Kohn Pedersen Fox plans to build three skyscrapers, linked by vertical planters, at 70 Gracechurch Street in the City of London.
The complex will play host to a mixture of retail spaces as well as a viewing platform.
It is intended as a "new voice" for London's Eastern Cluster – a group of skyscrapers that also includes KPF's Scalpel tower, alongside RSH+P's Leadenhall Building and Rafael Viñoly's Walkie Talkie.
"We don't need anymore of these sorts of buildings"
Readers aren't sold. "Does London really need anymore of these dreadful tall buildings?" asked Nigel William Wakeham."Surely when more and more people are working at home we do not need anymore of these sort of buildings."
"You should not be allowed to knock down a 10-storey building built less than 20 years ago just to go taller," continued David B."This is the type of short-term thinking that is undermining any attempt to address the climate crisis. Shameful."
Donacio Cejas coined their own name for the skyscrapers: "The Gherkin, the Cheesegrater, the Can, the Razor and the Walkie-Talkie now comes... the Good, the Bad and the Ugly!"
"A trio of fugly," agreed Benny.
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"It's very promising to see people paying for design and design only" says reader
Commenters are debating news that designer Andrés Reisinger has sold ten pieces of virtual furniture in an online auction. The most expensive non-existent item fetched almost $70,000.
"This is low-key, disgusting, pseudo-intellectual fraud," said Marc Sicard.
"The problem is not the designer and the pieces," replied J. "The problem is the people who bought them."
"I'm torn," said Blah. "It's easy to write this off as ridiculous – the furniture itself is nothing special in my opinion and the sums of money involved seem outrageous. However, it's very promising to see people paying for design, and design only – putting value on the creative process not just the physical endpoint. As an architect, it's hard to not get excited by that prospect."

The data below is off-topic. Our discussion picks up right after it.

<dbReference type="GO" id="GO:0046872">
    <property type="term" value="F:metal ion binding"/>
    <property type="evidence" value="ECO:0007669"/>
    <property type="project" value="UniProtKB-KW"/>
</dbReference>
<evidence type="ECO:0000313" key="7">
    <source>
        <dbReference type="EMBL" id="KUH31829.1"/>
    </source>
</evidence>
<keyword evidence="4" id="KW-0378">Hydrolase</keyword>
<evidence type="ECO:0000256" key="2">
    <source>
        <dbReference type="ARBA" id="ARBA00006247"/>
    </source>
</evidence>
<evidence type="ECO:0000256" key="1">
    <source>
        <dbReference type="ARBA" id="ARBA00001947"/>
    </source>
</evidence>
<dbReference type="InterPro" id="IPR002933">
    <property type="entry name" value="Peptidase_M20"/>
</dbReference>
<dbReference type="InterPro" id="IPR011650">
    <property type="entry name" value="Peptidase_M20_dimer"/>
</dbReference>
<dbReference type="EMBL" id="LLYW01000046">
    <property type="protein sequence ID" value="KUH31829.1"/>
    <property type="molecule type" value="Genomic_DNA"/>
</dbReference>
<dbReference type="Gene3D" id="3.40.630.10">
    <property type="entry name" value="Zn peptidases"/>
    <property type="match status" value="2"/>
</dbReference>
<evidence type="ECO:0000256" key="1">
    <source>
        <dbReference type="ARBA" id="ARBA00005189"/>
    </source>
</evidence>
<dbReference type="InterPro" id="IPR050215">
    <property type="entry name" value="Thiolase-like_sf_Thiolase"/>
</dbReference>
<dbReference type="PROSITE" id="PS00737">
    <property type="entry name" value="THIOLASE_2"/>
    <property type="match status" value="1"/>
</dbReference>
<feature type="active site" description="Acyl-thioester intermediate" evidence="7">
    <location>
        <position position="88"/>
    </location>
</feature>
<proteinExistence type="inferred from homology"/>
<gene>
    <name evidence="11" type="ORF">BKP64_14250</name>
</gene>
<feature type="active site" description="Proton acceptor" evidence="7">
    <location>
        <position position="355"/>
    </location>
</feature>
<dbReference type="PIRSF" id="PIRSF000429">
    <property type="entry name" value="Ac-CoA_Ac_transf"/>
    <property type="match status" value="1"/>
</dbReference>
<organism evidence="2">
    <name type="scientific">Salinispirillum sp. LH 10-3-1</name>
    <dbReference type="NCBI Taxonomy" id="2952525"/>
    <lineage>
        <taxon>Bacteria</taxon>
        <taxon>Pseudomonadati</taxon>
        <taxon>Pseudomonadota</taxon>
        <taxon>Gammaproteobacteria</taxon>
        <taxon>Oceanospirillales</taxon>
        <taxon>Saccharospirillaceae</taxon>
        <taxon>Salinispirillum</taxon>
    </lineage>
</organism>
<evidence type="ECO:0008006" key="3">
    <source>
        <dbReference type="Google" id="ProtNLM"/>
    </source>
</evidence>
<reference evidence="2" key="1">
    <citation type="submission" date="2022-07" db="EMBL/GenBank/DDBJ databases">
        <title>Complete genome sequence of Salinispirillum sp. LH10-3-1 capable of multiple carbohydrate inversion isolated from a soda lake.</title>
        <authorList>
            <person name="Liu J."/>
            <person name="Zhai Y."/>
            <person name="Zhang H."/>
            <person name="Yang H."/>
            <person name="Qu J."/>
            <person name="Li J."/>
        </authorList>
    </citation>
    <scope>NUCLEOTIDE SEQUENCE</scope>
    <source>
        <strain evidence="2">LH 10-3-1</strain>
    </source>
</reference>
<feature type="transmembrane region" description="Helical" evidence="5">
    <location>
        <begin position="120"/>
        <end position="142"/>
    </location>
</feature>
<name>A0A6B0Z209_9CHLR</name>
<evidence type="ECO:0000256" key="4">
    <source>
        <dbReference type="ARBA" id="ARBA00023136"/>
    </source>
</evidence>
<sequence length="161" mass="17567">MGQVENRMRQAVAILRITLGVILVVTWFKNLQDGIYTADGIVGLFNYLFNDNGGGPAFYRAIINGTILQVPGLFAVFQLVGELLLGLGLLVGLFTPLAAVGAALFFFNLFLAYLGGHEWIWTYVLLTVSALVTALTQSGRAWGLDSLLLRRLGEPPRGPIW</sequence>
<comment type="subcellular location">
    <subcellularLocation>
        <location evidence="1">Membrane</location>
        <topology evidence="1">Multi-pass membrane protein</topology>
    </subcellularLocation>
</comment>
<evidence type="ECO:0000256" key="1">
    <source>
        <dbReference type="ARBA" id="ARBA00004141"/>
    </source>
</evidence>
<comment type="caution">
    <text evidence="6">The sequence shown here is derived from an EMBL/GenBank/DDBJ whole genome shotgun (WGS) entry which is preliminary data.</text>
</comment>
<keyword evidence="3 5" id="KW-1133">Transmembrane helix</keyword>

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"Obviously the right decision" says commenter
Sixty-nine days after it was signed, US president Joe Biden has revoked Donald Trump's executive order requiring new federal buildings to be built in the classical style. Readers are pleased.
"Obviously the right decision," said Contructionto. "The architecture community must, however, self-regulate better. A major problem with architecture is the praise given for individuality. We can't all be outlandish ingénues. We must put more emphasis on praising restoration."
"Presidents dabbling in architecture?" continued Apsco Radiales. "Could be worse – we could end up having only one architect, Ingels! Wouldn't that be a nightmare!"
"If you've ever seen photos from inside Trump's gold, marble, and jewel-encrusted Fifth Avenue penthouse, you would know not to trust Trump's aesthetic sense," concluded Chuck Anziulewiez.
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"A postmodern caveman lives here" says reader
Commenters are critiquing a monolithic concrete home in Tokyo, which architect Tanijiri Makoto of Japanese studio Suppose Design Office has created for himself and his family.
"A postmodern caveman lives here!" said Aigoual48.
"Quite liveable actually," replied Le Canal Hertzien.
"Interesting mix of uses in such a small building," added Leo. "The apartment is great for people with photophobia."
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